There’s a lot to learn when it comes to craft beer and sure, you might know a bottle of Young Henry’s from a Little Creatures, but do you know your pilsner from your pale ale? Your snifter from your stein?
We've all had that feeling standing a little too long in the cool room, stumped on picking not only a beer we'll like, but why we like it and what occasion (read: meal) it's best suited for. That's why we’ve teamed up with BWS to bring you all the brew know-how to impress your mates when your shout rolls around and so your next craft beer purchase is a no-brainer.
What is Craft Beer?
So, let’s start with the basics: the difference between beer and craft beer. Although there is no definitive definition, craft beer is usually produced in small batches at ‘micro’ breweries and is made from quality, local ingredients. New flavour combinations and hybrids are popping up faster than you can say 'cheers' and the taste of craft beer goes way beyond just a ‘beer-y’ taste. Depending on the type of beer, the fermentation process and the flavour enhancements, craft beers can be described as sweet, bitter, spicy, fruity, nutty, earthy, chocolatey, spicy, sour, malty—and everything in between.
Similarly to wine, craft beer is less about binge drinking and more about the overall beer experience—think a move from cellar doors to tasting breweries. As of June 2018, there were a total of 547 independent breweries in Australia and that number is on the rise, especially because of the demand for craft beers catering to speciality dietary needs and requirements, such as gluten-free or low carbohydrate. Everyone can be a beer drinker.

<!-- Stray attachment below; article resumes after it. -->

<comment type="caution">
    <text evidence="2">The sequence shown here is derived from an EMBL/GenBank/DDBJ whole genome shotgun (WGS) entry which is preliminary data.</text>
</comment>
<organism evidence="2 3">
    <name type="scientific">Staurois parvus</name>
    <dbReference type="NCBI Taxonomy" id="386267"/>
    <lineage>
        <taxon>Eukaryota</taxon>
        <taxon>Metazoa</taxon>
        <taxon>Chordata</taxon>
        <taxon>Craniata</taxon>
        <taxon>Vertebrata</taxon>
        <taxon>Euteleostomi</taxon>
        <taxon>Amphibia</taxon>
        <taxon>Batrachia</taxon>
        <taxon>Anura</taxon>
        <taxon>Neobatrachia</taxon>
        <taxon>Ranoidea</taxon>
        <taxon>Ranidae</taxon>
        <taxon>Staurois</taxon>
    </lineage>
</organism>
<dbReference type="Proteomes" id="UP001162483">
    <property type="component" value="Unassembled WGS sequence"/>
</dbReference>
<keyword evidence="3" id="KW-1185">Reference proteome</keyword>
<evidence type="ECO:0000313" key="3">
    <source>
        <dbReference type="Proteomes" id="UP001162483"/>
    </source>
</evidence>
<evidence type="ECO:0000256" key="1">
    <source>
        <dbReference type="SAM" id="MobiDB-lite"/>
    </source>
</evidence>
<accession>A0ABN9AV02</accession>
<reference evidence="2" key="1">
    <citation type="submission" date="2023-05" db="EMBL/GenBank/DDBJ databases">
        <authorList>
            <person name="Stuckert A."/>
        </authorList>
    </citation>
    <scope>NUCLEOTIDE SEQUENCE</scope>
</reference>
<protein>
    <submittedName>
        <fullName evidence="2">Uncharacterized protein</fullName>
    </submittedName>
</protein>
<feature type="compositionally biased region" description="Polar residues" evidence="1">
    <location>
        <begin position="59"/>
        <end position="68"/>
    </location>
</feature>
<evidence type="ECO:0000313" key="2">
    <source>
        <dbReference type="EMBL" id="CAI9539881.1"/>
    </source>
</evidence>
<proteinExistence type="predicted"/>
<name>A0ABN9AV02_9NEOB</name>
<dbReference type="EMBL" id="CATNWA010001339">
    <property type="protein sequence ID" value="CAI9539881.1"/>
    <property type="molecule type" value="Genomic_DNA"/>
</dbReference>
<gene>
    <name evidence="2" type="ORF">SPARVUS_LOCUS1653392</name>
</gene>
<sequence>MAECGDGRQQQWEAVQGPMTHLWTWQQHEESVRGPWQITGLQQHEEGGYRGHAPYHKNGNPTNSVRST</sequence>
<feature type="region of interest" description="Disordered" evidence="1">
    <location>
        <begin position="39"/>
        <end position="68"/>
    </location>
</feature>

Tina Panoutsos, who is the Head Of Beer Knowledge at Carlton Breweries, says if the Australian craft beer industry is one thing, it's diverse: “The quality and consistency of craft beer continues to improve and although consumers may be spoilt for choice, we need to improve the way we communicate the differences between varieties and how the occasion or drinker's interests goes into making a selection.” So, let's break it down further.
When And Why Should You Drink A Particular Type?
There are four main and essential ingredients found in craft beer: yeast, malt, hops and water, and they each play a different role. But it's the varying fermentation process and the unique flavours and fruits added that dramatically alter and affect the overall taste, as well as the region where the craft beer is produced.
Everyone has different tastes, so, frankly, craft beer is about the drinker and not necessarily the beer. Consider craft beer like a fine wine; it’s full of body and complex flavours, and just like a shiraz versus a pinot, there are vast differences. The most common types of beers poured, bottled and enjoyed around Australia include Pale Ale, Pacific Ale, IPA, Double IPA and Stout. Pick your favourite and let’s begin.